Net Neutrality debate affects rural broadband


Net neutrality – the principle that internet service providers must treat all communications equally – is back on the table after being repealed in December 2017. Net neutrality has three pillars for equal communication: no blocking, no throttling, and no pay-for-priority. Essentially, ISPs cannot prevent or slow down access to specific websites or services, and website hosts cannot pay to ensure fast access to their content.

Net neutrality intersects with something top of mind for many farmers – rural broadband access. Having equitable broadband reach is necessary for farmers to be efficient and profitable on their operation. Today’s farmers depend on data from multiple sources to make time-sensitive decisions.

“Whether it’s uploading maps into the tractor’s GPS to entering data for soil samples or simply trying to make a call, spotty service affects us every day,” Adam Phelon, KSA director, says.

The Kansas Office of Broadband Development works to help Kansans bridge the digital divide by advancing broadband access. As part of the Broadband Equity Access and Deployment five-year plan, the agency proposed a program to address connectivity challenged. Title Kansas Broadband Ready Communities, it is “designed to pave the way for improved broadband access in communities across the state,” according to the Kansas Commerce website.

The five-year plan also aims to:

  • Ensure universal broadband coverage to every home, business, farm and Community Anchor Institution
  • Leverage innovative solutions and “future-proof” technologies for broadband deployment and accessibility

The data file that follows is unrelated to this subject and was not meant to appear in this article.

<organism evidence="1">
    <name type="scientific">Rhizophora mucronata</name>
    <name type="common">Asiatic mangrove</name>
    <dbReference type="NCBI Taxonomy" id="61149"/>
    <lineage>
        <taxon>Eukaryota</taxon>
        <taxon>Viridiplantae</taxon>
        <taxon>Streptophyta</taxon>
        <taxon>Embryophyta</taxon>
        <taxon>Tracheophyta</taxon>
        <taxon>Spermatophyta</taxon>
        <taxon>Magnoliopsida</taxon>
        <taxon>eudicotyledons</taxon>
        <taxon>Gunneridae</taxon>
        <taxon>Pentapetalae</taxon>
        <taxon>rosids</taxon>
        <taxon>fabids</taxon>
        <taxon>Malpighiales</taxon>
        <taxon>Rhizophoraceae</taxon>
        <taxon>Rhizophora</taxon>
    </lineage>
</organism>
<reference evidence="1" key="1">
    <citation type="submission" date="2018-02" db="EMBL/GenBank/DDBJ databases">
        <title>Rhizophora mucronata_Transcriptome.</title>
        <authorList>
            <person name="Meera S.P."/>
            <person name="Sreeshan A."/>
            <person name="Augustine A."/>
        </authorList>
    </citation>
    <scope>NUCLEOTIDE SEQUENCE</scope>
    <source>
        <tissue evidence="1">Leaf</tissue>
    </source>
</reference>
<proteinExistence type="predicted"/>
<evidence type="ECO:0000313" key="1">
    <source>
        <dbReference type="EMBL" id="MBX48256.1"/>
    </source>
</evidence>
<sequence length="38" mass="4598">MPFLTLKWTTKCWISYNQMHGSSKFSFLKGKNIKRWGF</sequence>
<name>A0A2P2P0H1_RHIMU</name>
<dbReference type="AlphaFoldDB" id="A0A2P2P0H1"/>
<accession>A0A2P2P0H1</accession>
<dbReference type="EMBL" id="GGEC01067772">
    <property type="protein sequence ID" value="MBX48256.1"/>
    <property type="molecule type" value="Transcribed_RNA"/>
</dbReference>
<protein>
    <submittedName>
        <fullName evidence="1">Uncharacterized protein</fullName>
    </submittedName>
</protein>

• Continue to develop and evolve the digital economy throughout the state
  • Ensure all Kansans can live, learn, work, play and compete regardless of where they live in the state

Proponents of net neutrality say it ensures fairness for small ISPs and should improve connectivity across rural America. Opponents say its implementation could result in decreased access and higher costs for consumers due to regulations, system strains and infrastructure investments.

“Farming can be a high-stress environment and having quality internet service is absolutely essential in limiting the number of mistakes,” Phelon says. “When we are not able to be efficient with our time and decision making due to lack of data, it can ultimately affect yields and our ability to stay profitable and sustainable and even affect how safely we can do our job.”

While the Kansas Soybean Association monitors legislation related to broadband infrastructure, it has taken no position on net neutrality.